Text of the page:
With biodiversity declining at unprecedented rates and less than a decade remaining to avert the worst effects of climate change, world leaders and policymakers are on the hunt for new and innovative solutions. In the halls and meeting rooms of global COP conferences, digital technologies have been heavily promoted to address these interrelated threats to our ecosystem.
At the recent COP27 climate conference in Egypt, the Forest Data Partnership — a global consortium co-ordinated by the World Resources Institute (WRI) in partnership with the U.S. Department of State, NASA, Google and Unilever — called for a “global alliance to unlock the value of land use data to protect and restore nature.” The WRI promoted its Land and Carbon Lab to measure carbon stocks associated with land use.
Nature4Climate — a coalition of 20 environmental organizations — revealed a new online platform to help implement natural climate solutions. They also exhibited a report on the “nature tech market.” At the COP15 biodiversity conference in Montreal, NatureMetrics, a provider of nature intelligence technology, launched a new digital dashboard to enable standardized measurements of the health of ecosystems.
Many, however, see such efforts as a dangerous push to get untried and untested corporate technologies accepted as “nature-positive solutions” in the Convention on Biological Diversity and climate negotiations.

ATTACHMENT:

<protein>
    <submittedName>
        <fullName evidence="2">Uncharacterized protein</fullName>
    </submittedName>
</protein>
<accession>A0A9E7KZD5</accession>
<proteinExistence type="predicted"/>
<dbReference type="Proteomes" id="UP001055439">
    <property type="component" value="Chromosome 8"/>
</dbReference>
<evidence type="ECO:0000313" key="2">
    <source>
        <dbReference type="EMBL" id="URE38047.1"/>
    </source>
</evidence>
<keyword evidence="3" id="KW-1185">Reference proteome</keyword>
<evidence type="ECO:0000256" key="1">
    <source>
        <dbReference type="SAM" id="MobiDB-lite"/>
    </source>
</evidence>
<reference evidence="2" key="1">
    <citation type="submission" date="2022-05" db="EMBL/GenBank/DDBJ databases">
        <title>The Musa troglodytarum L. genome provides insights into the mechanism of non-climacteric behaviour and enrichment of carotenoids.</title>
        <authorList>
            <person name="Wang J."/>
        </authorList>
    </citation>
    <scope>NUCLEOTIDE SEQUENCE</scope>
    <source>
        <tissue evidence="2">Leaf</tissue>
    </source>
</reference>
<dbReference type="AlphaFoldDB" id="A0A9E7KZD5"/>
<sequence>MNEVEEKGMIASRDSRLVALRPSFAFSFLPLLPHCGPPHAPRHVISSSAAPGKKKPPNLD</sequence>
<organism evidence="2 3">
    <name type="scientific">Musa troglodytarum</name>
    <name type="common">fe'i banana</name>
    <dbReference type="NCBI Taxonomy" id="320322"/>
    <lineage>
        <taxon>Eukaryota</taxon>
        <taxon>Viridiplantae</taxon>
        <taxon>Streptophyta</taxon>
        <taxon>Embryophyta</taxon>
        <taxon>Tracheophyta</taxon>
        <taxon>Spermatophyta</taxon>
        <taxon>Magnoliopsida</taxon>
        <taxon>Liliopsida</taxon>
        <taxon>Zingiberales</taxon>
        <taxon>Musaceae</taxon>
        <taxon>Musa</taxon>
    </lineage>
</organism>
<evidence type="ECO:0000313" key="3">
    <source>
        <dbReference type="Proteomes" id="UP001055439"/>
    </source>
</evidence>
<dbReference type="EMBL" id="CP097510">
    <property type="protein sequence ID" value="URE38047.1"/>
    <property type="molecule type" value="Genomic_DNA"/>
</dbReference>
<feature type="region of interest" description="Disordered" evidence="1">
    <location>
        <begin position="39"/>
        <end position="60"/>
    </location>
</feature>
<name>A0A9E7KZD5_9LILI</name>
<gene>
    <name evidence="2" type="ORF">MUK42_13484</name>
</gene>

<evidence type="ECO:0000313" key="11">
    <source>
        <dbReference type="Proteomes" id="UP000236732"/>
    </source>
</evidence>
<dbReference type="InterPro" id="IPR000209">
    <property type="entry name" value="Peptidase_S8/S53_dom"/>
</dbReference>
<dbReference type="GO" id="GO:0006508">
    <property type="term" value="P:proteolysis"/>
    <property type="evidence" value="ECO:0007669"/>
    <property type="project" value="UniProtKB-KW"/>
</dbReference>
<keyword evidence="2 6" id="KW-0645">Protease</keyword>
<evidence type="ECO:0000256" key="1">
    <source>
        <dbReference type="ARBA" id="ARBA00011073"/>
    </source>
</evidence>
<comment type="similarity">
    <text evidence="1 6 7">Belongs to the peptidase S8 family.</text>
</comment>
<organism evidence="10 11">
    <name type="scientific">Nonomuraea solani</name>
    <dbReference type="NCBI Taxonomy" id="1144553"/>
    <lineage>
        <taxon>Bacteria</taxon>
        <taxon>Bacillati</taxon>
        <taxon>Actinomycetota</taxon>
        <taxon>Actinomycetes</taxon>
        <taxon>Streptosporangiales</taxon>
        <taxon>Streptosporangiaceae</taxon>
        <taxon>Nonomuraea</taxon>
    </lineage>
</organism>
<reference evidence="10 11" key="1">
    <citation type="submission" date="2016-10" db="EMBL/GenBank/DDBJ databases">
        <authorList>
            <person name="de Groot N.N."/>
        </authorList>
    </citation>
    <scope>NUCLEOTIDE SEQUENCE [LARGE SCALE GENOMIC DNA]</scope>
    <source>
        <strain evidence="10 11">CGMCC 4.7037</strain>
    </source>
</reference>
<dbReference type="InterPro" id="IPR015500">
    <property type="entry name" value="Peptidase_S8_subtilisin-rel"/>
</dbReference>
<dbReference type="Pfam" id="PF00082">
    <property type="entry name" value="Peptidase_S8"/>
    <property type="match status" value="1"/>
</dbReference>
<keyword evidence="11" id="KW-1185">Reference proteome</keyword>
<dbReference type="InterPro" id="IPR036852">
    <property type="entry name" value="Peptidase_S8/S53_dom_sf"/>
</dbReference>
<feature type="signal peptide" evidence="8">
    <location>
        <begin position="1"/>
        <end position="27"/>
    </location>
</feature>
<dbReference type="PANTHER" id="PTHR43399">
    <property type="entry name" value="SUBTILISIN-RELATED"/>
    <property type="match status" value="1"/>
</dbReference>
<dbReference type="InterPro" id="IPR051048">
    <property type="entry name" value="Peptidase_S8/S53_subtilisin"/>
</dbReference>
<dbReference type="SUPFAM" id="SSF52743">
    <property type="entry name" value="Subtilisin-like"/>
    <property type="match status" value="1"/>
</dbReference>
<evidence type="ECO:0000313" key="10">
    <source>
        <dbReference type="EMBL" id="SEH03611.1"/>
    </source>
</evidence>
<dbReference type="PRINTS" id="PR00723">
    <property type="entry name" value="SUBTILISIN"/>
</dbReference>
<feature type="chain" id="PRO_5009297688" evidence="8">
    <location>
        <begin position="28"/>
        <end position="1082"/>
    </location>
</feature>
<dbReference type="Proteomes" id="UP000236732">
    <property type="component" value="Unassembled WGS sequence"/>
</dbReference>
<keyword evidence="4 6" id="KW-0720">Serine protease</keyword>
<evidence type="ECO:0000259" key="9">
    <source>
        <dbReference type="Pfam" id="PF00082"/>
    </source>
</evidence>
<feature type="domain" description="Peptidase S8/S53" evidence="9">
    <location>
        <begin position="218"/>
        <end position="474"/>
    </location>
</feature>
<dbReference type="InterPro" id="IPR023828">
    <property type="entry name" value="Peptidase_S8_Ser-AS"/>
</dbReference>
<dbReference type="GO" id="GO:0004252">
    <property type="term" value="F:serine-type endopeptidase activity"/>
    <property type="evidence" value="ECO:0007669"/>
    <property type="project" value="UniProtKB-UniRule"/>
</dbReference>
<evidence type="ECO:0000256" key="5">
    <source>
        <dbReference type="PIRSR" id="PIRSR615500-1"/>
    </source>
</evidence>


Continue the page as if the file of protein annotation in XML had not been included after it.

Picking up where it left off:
As researchers examining the role of technologies in biodiversity monitoring and protected area management, we find that these digital technologies have the potential to yield positive results, if co-developed and used ethically with Indigenous Peoples.
Microsoft’s $50 million “AI for Earth” program, for instance, aims to “transform the way we monitor, model and ultimately manage Earth’s natural resources through grants, technology and access to data.” Such programs, including the Forest Data Partnership, have helped establish partnerships involving philanthropic, academic, non-governmental, public and private sector institutions.
In a critique of the Forest Data Partnership, the environmental organization Greenpeace argued that it is “nothing but a green light for eight more years of forest destruction, with little respect for the rights of Indigenous Peoples and local communities.” It also argued that this allows polluters to do more business as usual through “carbon trickery instead of advancing true climate action.”
Technology For A Just And Sustainable Future
At COP15 there has been a critical parallel movement to support Indigenous-led conservation to meet global biodiversity and climate change commitments.
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